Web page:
Haunted Civil War House

“Okay, so when I was a kid growing up in Fairfax, Virginia, there was a house about a half-mile away from the house I grew up in and, uh, it’s a very old house – very well maintained, people do live there – but, uh, legend has it that it served as a hospital during the Civil War and, uh, obviously, injured soldiers would go there and, of course, some of the soldiers died. The legend is that, um, the house is haunted with the ghosts of the dead soldiers from the Civil War and this was well-known throughout my neighborhood among the children, and whenever we passed by the house, we’d always get a little nervous or scared or excited, and, um, we would also play in the front yard. The front yard was quite large – a few acres – and it had beautiful boxwood plants, all around the front yard and we would, uh, play hide-and-seek in the front yard, and it had a creek that ran through the front yard along with trees, and it was a lot of fun to play in the front yard. We also played in the backyard, which consisted of grass and, uh, thick woods. We played in the woods. We didn’t play in the grass area of the backyard, and there were times when I had met other adults my age who had grown up in the same city and, uh, for whatever reason, once in a while we would, uh, talk about that haunted house and the other people would remember that as well – that they had grown up believing it was a haunted house as well.”

The informant describes a childhood folk belief about a haunted neighborhood house. He heard about this folk belief from his peers. They would play in the yards of the haunted house. Though they believed in the spooky legend, it seems as though they played in the surrounding areas to taunt the “ghosts” residing in the house. The neighborhood children freely played outside in nature and allowed their imaginations to consider the possibility of the existence of Civil War soldiers’ ghosts. However, context is important. The children played near the well-maintained house presumably during the daytime. So, the idea of ghosts probably seemed less scary. In addition, the house was not considered taboo or forbidden. In bright daylight they were able to entertain the thought of ghosts and treat it as a subject that was not so serious. Had they met up at the woods around a dilapidated house at nighttime, maybe their attitudes toward the legend would have changed.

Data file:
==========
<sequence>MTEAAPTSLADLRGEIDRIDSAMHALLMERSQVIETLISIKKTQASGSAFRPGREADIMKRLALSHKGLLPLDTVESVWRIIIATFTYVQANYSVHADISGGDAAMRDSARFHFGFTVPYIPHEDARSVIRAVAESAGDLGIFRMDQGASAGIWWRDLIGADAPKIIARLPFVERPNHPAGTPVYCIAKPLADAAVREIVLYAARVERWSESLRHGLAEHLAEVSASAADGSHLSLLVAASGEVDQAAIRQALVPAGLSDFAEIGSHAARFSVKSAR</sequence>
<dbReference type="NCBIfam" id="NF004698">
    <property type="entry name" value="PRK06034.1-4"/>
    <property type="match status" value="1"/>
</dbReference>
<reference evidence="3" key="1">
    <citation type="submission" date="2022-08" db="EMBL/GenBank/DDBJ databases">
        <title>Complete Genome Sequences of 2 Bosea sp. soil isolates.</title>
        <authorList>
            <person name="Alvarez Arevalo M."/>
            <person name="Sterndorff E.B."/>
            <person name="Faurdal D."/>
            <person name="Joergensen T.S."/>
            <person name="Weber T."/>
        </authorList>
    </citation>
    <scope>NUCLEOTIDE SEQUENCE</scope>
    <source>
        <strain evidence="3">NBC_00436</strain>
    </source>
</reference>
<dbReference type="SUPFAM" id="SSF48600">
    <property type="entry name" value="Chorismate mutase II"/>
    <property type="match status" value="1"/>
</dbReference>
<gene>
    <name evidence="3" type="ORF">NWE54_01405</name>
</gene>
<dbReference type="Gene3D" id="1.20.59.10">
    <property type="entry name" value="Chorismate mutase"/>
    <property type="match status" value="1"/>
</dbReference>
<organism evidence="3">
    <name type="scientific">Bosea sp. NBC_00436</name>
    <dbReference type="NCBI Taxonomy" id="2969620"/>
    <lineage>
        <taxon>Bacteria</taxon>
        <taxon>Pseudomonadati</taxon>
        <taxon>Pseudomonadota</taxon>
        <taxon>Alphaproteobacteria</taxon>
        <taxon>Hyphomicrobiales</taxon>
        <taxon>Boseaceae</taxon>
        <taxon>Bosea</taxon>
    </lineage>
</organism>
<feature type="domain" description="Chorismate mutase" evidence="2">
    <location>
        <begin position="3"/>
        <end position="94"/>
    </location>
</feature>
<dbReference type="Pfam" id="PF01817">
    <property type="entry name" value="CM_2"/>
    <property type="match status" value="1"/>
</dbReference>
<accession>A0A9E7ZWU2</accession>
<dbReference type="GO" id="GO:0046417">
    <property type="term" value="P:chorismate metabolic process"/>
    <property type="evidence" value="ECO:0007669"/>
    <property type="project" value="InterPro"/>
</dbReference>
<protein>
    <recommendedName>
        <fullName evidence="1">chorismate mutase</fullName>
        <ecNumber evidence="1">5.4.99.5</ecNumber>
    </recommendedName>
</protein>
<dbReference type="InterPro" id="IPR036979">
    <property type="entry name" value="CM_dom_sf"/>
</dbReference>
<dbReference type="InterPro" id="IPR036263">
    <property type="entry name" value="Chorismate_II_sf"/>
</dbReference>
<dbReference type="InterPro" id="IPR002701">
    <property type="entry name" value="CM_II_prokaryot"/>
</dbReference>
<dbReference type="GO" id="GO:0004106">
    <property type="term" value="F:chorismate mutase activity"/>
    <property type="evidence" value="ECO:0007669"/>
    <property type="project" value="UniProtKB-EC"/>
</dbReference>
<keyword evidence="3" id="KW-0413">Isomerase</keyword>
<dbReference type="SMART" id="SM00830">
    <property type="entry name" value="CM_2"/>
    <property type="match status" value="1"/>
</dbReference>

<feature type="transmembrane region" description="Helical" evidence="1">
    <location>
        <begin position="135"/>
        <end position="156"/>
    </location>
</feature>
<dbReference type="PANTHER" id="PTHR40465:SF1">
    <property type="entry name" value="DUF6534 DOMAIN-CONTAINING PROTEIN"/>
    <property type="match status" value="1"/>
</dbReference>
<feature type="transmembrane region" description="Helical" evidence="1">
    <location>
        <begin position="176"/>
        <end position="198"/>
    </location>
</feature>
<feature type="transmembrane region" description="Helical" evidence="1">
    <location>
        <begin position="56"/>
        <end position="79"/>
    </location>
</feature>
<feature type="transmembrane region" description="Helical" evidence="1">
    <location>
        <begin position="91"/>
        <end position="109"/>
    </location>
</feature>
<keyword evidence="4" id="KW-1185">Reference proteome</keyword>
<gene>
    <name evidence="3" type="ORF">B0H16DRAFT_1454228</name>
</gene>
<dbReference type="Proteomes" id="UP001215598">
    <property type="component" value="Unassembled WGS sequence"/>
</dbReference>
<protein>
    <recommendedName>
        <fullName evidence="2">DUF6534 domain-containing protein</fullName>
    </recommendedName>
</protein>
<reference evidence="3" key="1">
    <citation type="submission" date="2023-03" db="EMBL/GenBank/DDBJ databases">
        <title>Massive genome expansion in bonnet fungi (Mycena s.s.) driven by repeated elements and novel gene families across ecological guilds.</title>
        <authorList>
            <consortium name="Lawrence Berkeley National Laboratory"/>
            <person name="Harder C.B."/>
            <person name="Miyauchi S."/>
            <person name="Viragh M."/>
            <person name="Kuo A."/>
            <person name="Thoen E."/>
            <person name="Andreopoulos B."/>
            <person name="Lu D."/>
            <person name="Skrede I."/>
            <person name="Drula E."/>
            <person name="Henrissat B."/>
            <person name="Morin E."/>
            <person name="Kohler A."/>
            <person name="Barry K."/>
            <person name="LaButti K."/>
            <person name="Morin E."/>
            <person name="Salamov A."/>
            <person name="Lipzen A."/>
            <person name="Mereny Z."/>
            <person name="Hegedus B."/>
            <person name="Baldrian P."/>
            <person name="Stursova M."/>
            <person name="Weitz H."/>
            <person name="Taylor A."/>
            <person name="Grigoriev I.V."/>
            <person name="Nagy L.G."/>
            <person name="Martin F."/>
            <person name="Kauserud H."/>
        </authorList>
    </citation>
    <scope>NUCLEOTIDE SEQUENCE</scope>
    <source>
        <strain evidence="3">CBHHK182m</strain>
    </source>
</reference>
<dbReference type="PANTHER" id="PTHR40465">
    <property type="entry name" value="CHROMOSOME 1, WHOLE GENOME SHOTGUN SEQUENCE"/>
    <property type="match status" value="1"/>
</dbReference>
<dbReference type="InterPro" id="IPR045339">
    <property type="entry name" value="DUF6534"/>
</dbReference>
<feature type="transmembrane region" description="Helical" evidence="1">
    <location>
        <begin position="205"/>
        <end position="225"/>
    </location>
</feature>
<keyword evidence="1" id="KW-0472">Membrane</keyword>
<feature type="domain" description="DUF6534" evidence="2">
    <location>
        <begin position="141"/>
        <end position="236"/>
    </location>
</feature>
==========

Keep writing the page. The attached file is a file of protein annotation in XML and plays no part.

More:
Through this pastime of playing in the woods, the children were able to share the story of a neighborhood house. The legend of the house and their playing near it affected the young children so much so that later, they were able to recall this story in their adulthood. This memorable pastime seems to be a defining, shared characteristic of their respective childhoods. Thus, the story holds significance in intertwining personal, regional, and national histories.